Work began last year and should be coming to a finish about now. It involves cleaning off biological growth as well as deposited dirt. The ThermaTech is ideal for that because the high temperatures also kill off spores that could lead to re-colonisation. The removal of spores means a cleaned surface remains clean for an extended period.

As for product developments, Julia says: “We’re always introducing new things, sometimes relating to machinery/equipment and at other times new chemical and poulticing products to our range.” There are videos of the products on Vimeo and Restorative Techniques says it is currently working on producing an interactive brochure for chemicals to join those already available for machines.

ThermaTech on the Jefferson Memorial

Two of the specially built ThermaTech Inox units on the Jefferson Memorial. Photo: Victoria Sanchez  www.victoriasanchez.com

A light clean for stonework

Stone cleaning using the Vulcan laser

Lasers are a relative newcomer to the mix of stonecleaning products, which more commonly involve a variety of abrasives,  chemicals and, of course, water.

The concept of the laser and the making of the first one goes back to the 1960s. But nobody had any idea what it could be used for at that time. Over the years, uses were found for the technology and in the 1990s lasers started to be used for cleaning stone, but it was slow and expensive so its use tended to be restricted to the delicate cleaning of museum pieces.

Vulcan laser in a van

The equipment still has a high initial outlay to buy, but mobile, self-contained lasers have made the use of the technology in the field more practical. 

Four lasers made by Powerlase in Crawley, West Sussex, were used by the American contractor EverGreene Architectural Arts as part of the cleaning regime for first the White House and now the Jefferson Memorial in Washington DC. 

When they were used for the White House the company that supplied them was called Andritz Powerlase, because it was owned by Andritz.

Andritz has various businesses and the lasers came under the metals division because they are mostly used in the automotive trade for cleaning engines and other metalwork.

Andritz Powerlase went into Administration last year but its intellectual property was bought by Tyrone Crook in Australia, who runs the company with his business partner Mike Games in South Africa, whose skill set includes lasers.

One of the attractions was the company’s patented laser beam source, which is particularly stable and controllable.

The Vulcan 500W system used by EverGreene is designed to fit in the back of a van. It is light enough to lift in and out, is easy to use and has wheels so it can be moved around a site. In the UK it works with 240V or 110V power supply. Just plug it in.

The compact hand tool allows you to get into nooks and crannies. It has state of the art universal controls and simple synchronization, so it works quickly. It is safer than most abrasive or superheated water systems if it comes into contact with people, although you would not want it in your eyes. Safety measures on site should include protective goggles for the users and screens around the areas being cleaned to prevent the laser accidentally being pointed at fellow workers and to stop anyone without eye protection from entering the zone. But run the beam over your hand and it will remove the dirt without doing you any harm – although the company advises against pointing it at people.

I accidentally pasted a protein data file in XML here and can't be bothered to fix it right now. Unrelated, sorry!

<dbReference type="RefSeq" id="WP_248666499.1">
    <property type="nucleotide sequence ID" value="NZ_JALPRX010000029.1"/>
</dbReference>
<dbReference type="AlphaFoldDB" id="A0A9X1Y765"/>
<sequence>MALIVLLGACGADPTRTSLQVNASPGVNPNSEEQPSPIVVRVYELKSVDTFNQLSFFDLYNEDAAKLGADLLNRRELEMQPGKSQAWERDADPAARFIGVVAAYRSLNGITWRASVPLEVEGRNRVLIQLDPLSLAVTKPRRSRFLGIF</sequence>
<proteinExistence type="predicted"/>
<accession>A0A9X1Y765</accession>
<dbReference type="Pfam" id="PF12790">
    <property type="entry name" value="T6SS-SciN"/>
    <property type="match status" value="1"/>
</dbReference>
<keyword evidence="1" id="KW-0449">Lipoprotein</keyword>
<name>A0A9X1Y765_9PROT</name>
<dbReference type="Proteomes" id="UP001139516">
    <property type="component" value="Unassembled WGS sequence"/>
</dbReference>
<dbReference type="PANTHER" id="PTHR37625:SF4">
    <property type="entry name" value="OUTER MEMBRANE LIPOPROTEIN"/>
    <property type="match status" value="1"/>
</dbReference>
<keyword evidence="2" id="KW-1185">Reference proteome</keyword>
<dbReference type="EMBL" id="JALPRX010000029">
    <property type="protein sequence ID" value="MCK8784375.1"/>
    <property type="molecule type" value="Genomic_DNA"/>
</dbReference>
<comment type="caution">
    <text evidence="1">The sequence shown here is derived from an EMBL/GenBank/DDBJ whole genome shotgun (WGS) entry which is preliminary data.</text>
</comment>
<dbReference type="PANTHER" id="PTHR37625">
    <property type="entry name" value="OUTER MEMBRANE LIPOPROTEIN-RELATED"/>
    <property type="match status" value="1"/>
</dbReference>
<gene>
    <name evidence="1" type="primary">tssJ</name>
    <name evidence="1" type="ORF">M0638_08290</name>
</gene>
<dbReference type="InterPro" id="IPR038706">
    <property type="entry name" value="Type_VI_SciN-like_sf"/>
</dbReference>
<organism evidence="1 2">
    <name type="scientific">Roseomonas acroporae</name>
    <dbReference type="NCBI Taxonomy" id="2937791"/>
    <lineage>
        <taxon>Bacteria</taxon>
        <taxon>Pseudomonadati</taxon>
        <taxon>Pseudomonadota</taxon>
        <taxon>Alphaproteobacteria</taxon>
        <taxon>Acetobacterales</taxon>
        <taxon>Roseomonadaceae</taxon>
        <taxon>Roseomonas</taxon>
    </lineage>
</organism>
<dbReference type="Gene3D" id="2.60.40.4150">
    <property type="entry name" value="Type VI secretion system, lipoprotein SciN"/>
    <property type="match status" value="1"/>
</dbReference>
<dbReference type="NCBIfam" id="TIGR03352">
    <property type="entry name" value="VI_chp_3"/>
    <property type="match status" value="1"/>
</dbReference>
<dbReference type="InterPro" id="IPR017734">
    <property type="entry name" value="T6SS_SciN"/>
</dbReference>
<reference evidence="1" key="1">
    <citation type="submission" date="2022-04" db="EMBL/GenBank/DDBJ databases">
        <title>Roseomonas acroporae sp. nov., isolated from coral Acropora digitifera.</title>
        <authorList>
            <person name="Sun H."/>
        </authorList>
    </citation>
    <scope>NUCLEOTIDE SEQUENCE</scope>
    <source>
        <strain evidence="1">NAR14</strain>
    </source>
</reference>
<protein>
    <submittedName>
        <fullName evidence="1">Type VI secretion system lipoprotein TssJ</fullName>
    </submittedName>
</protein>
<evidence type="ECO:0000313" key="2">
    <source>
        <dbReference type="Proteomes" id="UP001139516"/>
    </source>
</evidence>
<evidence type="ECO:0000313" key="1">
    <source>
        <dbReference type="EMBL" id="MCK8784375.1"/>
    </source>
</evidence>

When you consider a laser can cut through most materials, including metals, you might wonder how you can put your hand in front of it without losing it. The explanation is that the lasers used for cleaning pulse the light rather than producing a constant beam.

If you want an idea of how it works on stone check out a video posted by Andritz Powerlase at bit.ly/YouTubeLaser.

Mike Games says the four Vulcan 500W lasers bought by EverGreene cost £230,000 each and probably helped EverGreene get the first government contract at the White House that led on to the second at the Jefferson Memorial. Get the right project and the lasers can pay for themselves in six months, says Mike.

Powerlase also offers a 200W laser at £87,000 and has now partnered with a company in China that produces even lower powered lasers selling at £14,500. But the lower the power the slower the clean.

In the UK, Mike says construction is on his hit list of industries to target, although not necessarily selling the kit. Powerlase could provide laser cleaning as a service for sensitive areas of a project, perhaps supplying two or three lasers with operators at around £700 for an eight hour day.

Mike says lasers might take slightly longer to clean stonework than abrasives, but you can address the residue build up without damaging the substrate in any way. “That’s where a laser is cutting edge,” he says.

And when using abrasives or water, there is also the question of disposing of the cleaning medium and the dirt removed. With lasers there is no medium to dispose of and the dirt is mostly vaporised.

Lasers produce a uniform clean, which can include a conservation clean, although like any cleaning system that relies on the skill of the operator. Mike says operators used to grit blasting and spray painting tend to adapt most readily to using lasers.